Batch No.9

Rock Description= Light in weight, chalky, and powdered. Upon collection the rocks are white, with no noticeable undertone or colorant. Undetermined impurities colour the rocks. Sedimentary rock with an undetermined rock sub-category.

Preliminary Fire Temperature= 955 C

Mill Time= 3 hours

Water Weight= 750.00g

Particulate Weight= 580.00g

Post-mill Protocol= 100 mesh, after sieve removed a significant amount of water leaving the slip thicker.

Material Behaviours= Following the ^06 preliminary firing, the particulate turned to powder without much force—becoming, turning into, rubble shortly and quickly. The slip is an off grey-white, and the particulate seldom settles in any significant way. Very little agitation needed to regain workability and the slip remains always inspissated.

^5 Fire Results= There is spontaneous and significant crawling that has occurred in this firing. The manner in which this crawling of the dry particulate presents on the surface is harsh, angular, and lifting dramatically from the tile.

^10 Fire Results= From the results, an estimation of the silica proportion is moderate. Changing from dry to glassy between the temperatures, the particulate now presents with a pinholed surface.

^5 Surface Description= At this temperature the surface is irregularly coloured in varying shades of brown. From eggshell to charred, the colour scale is erratic and foggy throughout the crawled tile.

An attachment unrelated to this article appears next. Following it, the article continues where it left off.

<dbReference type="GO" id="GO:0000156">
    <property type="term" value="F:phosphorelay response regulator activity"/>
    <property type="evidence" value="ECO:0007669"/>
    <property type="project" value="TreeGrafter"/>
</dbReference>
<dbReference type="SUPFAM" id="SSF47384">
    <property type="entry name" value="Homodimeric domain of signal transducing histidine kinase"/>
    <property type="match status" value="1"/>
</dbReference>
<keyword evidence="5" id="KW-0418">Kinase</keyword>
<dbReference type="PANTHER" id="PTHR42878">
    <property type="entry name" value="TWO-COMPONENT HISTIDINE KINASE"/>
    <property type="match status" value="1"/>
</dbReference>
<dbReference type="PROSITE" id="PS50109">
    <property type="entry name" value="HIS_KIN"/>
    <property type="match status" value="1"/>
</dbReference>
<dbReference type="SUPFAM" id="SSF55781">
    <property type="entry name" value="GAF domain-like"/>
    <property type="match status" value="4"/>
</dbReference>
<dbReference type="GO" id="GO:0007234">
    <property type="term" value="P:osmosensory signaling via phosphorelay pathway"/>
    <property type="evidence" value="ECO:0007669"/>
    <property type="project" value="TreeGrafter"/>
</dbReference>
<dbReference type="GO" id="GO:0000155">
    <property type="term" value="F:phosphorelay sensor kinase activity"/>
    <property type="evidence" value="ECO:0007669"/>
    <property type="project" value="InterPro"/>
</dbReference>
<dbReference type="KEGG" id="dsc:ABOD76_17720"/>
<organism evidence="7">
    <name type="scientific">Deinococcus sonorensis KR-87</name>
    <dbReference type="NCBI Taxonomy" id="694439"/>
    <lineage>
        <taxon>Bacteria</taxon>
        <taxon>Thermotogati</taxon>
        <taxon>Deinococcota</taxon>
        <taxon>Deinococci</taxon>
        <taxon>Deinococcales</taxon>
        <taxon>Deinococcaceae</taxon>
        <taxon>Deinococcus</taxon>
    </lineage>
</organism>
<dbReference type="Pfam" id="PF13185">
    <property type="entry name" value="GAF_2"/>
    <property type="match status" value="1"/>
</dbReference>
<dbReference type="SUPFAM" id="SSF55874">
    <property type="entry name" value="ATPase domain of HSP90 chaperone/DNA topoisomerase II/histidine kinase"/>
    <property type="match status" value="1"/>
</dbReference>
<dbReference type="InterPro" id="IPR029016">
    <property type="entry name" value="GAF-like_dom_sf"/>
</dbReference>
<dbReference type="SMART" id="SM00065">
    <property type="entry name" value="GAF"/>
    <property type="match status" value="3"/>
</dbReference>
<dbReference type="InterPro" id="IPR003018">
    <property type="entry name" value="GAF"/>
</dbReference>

^10 Surface Description= At this high temperature, the colour fades to a light brown and the strong ice-white appears where the particulate pools. This faint blue colour is spontaneous and does not appear at any other stage of the processing.

ID 15:

[The surface is stable, and its porosity is intact, but the particulate appears to be unmoored and crawls. This robust crazing occurs throughout the gradient from ivory to a deep brown colour on the ceramic square tile. There is no pattern to the angular crawl and it occurs spontaneously but within a tight action; each free-standing craze nodule is the same relative size as the next. The surface translates on the picture plane the raised quality of the particulate, lifting up from the below ceramic material enough to catch a tracing finger or another passing object.]

ID 16:

[The vitrified particulate pools across the square sand and ivory tile’s surface. Where the particulate is thin, the granularity is gray, brown, and sand, and where the particulate is thick it is a coagulated ice-gray. In the foreground, the semi-matte surface gestures to itself subtly across the tile, and in finely dunted piles the particulate creates a surface that is distinct in texture, colour, and finish. In the background, the particulate appears as the hull of a wheat does, with a tan colour smattered throughout.]